Initially, discovering the Numbered Souls from the County Farm, orphanages, mills, and tenements was traumatic. However, I could not permit this misery and sorrow to find a permanent home in me.
I acknowledge the voices, once suppressed in fear, and after considering all facets of what I encountered, I find my way to the truth. It’s there; it waits patiently for relief from rage left unexpressed.
It took time, patience, and stillness to process my findings, which often took on the form of grief. I was firm in my descent into darkness, where these souls await transformation. Once again, I had to be willing to sift through the madness and face the unknown.
As I learned more each day, my heart overflowed. The harsh and somber information that I discovered, at times, was unexpected. I had to remember to exhale and embrace the void. Had I chosen to rush through every moment, I risked losing my sense of direction. There are three words that I told myself, sit with it.
This is what I do. In honoring the numbered souls, it is vital to consider all details—their suffering—in this manner.
As far as wandering into those dark places, devoid of light for well over a century, I am experienced. I trust myself as I travel through time, hoping to make the right choice between the path or the journey. When I am ready to draw back the veil, I know the consequences of owning the courage to look. Upon the revealing of these circumstances, there is no unseeing them. What I learn is imprinted on my soul to be carried for all my days. Sharing my words then becomes an urgent matter. It is personal. I took an oath to express what I unearth with dignity and discernment.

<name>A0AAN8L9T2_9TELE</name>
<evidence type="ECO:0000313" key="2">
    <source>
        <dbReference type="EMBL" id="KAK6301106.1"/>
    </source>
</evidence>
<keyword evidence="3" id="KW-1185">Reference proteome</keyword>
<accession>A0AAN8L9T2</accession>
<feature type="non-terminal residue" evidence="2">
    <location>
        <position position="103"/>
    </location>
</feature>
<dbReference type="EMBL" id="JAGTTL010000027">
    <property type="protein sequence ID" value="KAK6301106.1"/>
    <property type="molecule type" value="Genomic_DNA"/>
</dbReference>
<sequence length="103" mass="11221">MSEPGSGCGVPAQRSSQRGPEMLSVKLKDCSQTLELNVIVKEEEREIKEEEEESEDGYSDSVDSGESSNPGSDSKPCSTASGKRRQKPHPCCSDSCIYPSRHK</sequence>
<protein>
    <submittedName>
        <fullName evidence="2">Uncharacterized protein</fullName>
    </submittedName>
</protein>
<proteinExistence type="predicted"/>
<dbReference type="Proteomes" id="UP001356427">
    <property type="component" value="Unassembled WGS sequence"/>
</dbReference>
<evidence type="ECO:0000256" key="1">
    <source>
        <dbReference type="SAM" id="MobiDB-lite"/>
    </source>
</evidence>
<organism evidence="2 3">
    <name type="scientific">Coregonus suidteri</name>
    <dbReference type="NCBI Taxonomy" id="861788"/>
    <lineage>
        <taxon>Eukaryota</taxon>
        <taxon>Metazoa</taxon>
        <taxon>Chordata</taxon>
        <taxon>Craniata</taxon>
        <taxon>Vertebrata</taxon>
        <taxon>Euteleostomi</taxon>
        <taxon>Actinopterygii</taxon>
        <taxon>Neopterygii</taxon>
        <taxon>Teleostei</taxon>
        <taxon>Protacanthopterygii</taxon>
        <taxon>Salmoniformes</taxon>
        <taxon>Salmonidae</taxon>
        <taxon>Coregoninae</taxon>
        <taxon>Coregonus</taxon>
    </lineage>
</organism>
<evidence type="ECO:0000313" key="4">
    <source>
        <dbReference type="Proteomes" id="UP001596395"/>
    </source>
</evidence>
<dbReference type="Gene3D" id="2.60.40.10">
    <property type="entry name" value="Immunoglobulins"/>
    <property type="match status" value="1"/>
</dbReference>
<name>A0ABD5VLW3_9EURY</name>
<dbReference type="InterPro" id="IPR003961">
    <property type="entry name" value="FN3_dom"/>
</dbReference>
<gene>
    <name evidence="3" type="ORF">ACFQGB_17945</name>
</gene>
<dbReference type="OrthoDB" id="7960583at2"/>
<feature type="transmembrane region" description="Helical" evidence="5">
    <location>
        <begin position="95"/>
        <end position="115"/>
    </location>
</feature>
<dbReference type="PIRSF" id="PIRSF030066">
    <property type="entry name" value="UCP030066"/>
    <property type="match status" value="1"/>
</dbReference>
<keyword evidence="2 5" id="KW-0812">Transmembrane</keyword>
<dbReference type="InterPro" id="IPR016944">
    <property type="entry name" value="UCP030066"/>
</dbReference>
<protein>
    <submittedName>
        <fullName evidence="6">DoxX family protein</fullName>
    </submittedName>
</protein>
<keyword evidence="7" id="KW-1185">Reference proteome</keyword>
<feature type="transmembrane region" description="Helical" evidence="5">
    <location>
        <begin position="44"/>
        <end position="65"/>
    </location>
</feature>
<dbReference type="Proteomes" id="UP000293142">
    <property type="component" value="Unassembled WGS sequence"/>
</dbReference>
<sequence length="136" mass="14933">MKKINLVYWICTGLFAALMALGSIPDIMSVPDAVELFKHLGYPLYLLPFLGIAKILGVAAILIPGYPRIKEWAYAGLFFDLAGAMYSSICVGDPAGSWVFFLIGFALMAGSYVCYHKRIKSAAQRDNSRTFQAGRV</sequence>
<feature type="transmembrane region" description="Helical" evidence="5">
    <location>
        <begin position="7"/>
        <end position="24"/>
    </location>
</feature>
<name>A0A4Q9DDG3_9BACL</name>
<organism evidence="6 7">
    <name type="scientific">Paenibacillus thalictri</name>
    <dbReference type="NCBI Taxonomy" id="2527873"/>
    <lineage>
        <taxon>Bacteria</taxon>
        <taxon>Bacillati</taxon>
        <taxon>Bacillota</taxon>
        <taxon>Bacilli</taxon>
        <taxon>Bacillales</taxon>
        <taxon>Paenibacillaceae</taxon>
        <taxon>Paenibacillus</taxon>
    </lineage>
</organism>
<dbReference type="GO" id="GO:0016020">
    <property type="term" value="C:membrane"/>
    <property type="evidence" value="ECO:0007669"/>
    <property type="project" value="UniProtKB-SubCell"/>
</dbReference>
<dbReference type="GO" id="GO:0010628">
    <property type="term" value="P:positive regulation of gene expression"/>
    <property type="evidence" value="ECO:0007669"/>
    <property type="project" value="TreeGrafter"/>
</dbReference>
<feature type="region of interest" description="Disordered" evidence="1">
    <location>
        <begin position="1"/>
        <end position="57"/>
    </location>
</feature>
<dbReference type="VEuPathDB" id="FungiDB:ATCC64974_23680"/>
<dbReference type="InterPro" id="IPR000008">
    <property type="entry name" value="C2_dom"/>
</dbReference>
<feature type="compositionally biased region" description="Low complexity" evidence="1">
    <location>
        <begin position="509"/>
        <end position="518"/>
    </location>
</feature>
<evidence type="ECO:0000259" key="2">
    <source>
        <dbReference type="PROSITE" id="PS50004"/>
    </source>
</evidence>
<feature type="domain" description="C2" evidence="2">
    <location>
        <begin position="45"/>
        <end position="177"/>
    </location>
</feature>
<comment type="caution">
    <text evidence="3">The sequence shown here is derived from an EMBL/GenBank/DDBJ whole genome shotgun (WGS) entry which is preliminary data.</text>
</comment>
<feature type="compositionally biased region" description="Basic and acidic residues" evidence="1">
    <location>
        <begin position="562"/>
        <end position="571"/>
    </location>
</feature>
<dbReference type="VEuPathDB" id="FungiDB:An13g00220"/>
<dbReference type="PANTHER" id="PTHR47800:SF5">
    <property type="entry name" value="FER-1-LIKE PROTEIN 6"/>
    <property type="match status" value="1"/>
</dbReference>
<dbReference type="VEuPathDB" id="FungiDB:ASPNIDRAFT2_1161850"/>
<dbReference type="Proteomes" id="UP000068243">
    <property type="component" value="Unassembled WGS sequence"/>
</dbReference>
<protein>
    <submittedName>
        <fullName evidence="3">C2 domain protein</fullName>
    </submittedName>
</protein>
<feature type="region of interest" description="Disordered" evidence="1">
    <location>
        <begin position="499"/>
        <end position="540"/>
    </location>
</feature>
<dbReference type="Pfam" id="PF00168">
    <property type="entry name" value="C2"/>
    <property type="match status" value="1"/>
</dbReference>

I continue writing The Crows’ Path, Book Four, and from time to time, I review the previous books in the series. Although I am the originator of these narratives, I respond with a fresh perspective. I see things I didn’t see before—things that were there all along. It is vital to strip away what I think I knew, giving the numbered souls an authentic voice.
The following letter is from Down from the Tree.
When you find this letter, I will have left this earth forever. Because I have chosen to take away my own life’s breath, I will not be with the angels that you so love. Do not cast blame. I will not name those who have caused pain. My end is my choice alone. What is a life worth to one who is left to rot and starve? I can only dream of lying in my own pine box.
As the milk in my breasts runs dry, aching for the daughter left untouched, it is not life or love but death that shakes my bones. There is no redemption, no place for me. There is no repair, just a final cleansing before I leave. Hence, I give my soul to the stillness of the pond, filled only with my tears. Please bury me in my yellow dress so that another may never wear it. Do not weep for me. Pray for the daughter that I bore in the pains of labor, yet never held in my arms, that she may never know of my fate.
Very Truly Yours,
Dolly May McGinnis
June 21, 1878